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Enemy of the People?

By Lisa Van Dusen      

The president of the United States is using Twitter as a racist flamethrower against his fellow citizens.

U.S. President Donald Trump recently turned his Twitter ire to Baltimore Rep. Elijah Cummings. Using the presidential Twitter account as a racist flamethrower against entirely rational, proportional outbursts against injustice isn’t just about retaliating against Cummings—it’s a way of discouraging anyone else who might feel sufficiently outraged to do the same, writes Lisa Van Dusen. Flickr photograph courtesy of Gage Skidmore

If you’ve never been to Baltimore, you may not want to trust Donald Trump’s Yelp review. Instead, maybe consider the range of artists who’ve each depicted distinct BaltimoresBarry Levinson, John WatersTa-Nehisi CoatesAnne TylerDavid Simon, among others—that are somehow all authentic and indelible. Baltimore is a microcosm of the United States in all its gritty, diverse, yearning, tough, tense, and imperfect glory.

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Guide to Using Social and Digital Tools in Election Campaigns: Digital and Social Tools that Politicos are Using to get Elected, Raise Funds, and Recruit Volunteers
Guide to Using Social and Digital Tools in Election Campaigns

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Charting the CBC’s challenging present and uncertain future
Charting the CBC's challenging present and uncertain future: Where it has been and where it is going provides an insider profile of the struggles faced by Canada’s public broadcaster in the 21st century.

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You Might Be From Canada If…
You Might Be From Canada If . . . is a delightful, illustrated romp through this country as it celebrates its 150th birthday.

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Dole out funding for COVID-19 ads soon, say experts, as ethnic media outlets face cash crunch

News|By Palak Mangat

Ottawa should declare northern flights essential as ‘decimated’ service puts Inuit at risk of losing ‘only link’ to key services, says ITK

The government said it is committed to ‘maintaining a focused, safe and reliable air transport network for these communities.’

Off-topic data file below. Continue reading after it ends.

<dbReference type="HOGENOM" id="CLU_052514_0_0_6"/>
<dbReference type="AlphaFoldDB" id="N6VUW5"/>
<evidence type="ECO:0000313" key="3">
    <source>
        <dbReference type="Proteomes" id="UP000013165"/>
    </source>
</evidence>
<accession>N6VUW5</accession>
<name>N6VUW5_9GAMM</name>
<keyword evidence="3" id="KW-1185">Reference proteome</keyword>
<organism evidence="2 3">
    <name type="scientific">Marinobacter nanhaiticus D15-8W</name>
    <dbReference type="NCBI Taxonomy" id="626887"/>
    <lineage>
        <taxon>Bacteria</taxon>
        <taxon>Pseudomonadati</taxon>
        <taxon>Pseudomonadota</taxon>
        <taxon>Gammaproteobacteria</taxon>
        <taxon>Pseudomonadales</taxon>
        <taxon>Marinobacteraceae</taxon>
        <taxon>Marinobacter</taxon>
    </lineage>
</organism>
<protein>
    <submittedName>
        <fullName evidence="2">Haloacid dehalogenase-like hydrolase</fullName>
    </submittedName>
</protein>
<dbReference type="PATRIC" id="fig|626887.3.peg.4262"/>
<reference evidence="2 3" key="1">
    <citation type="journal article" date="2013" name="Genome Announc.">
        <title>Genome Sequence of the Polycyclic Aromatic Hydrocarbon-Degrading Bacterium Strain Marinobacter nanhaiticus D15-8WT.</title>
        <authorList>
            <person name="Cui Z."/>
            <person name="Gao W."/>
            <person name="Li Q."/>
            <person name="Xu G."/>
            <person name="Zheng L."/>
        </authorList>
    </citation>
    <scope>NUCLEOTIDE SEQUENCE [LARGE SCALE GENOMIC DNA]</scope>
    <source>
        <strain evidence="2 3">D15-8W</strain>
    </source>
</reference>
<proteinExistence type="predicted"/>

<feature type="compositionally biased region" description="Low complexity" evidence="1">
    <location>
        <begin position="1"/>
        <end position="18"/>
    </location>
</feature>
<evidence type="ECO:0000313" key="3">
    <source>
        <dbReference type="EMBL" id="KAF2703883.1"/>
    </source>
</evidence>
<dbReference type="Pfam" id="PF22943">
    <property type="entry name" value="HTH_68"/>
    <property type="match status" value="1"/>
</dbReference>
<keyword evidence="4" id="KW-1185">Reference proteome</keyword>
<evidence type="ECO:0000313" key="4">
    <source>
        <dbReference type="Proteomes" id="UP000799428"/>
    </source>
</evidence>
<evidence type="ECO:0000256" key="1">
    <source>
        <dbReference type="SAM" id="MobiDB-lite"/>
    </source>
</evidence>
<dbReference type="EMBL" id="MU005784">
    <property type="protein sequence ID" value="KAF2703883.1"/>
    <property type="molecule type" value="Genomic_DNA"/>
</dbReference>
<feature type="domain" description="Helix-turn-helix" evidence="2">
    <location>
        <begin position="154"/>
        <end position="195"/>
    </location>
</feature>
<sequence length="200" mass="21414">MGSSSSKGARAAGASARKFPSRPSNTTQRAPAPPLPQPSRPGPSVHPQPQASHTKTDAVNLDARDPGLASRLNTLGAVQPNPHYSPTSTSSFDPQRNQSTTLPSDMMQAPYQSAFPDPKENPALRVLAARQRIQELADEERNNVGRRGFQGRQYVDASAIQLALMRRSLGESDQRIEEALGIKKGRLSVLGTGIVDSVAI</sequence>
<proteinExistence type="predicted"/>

Wage subsidies ‘critical,’ a ‘lifeline’ for businesses to survive pandemic, says Chamber of Commerce president

News|By Mike Lapointe
'This subsidy will make a real difference in your lives and help everyone affected bridge to better times,' said Prime Minister Justin Trudeau on Friday, March 27.

Mental health a ‘missing piece’ in feds’ COVID-19 response, say critics, advocates

NDP MP Don Davies says the situation calls for an ‘extraordinary response’ and supports for mental health, which one advocate says should come ‘imminently.’

Food supply, emergency vehicle repair: keeping Canada-U.S. trade open key to fight against COVID-19, say stakeholders

The 'biggest point of concern right now' is 'making sure that we keep those shipments of fresh vegetables and other commodities rolling in by truck across the border, truck or train,' says John Manley.

Refusing to commit to firm timeline, Trudeau says it’s ‘realistic’ measures will last until July

The government is working to recall Parliament to consider passing what the prime minister has cast as the 'biggest economic measures' in Canada’s history.

Introduction of electronic, remote voting not called for yet, but should be re-examined by House committee, say some MPs

Conservative MP Stephanie Kusie says she doesn’t think such a reconsideration is warranted yet, but could be if COVID-19 keeps Parliament away into the fall.

Lobbyists clamour to get voices heard on COVID-19

The number of lobbying files connected to COVID-19 has exploded in the last week, with 90 registrations for 55 organizations outlining plans to push federal officials on issues ranging from policy to funding.

Feds to spend $2-billion to scale up production of medical supplies, equipment, as it braces for anticipated surge in COVID-19 cases

'We need a sustainable and stable supply of these products, and that means making them at home, and we’re optimistic that they will be available in the coming weeks,' says Prime Minister Trudeau.
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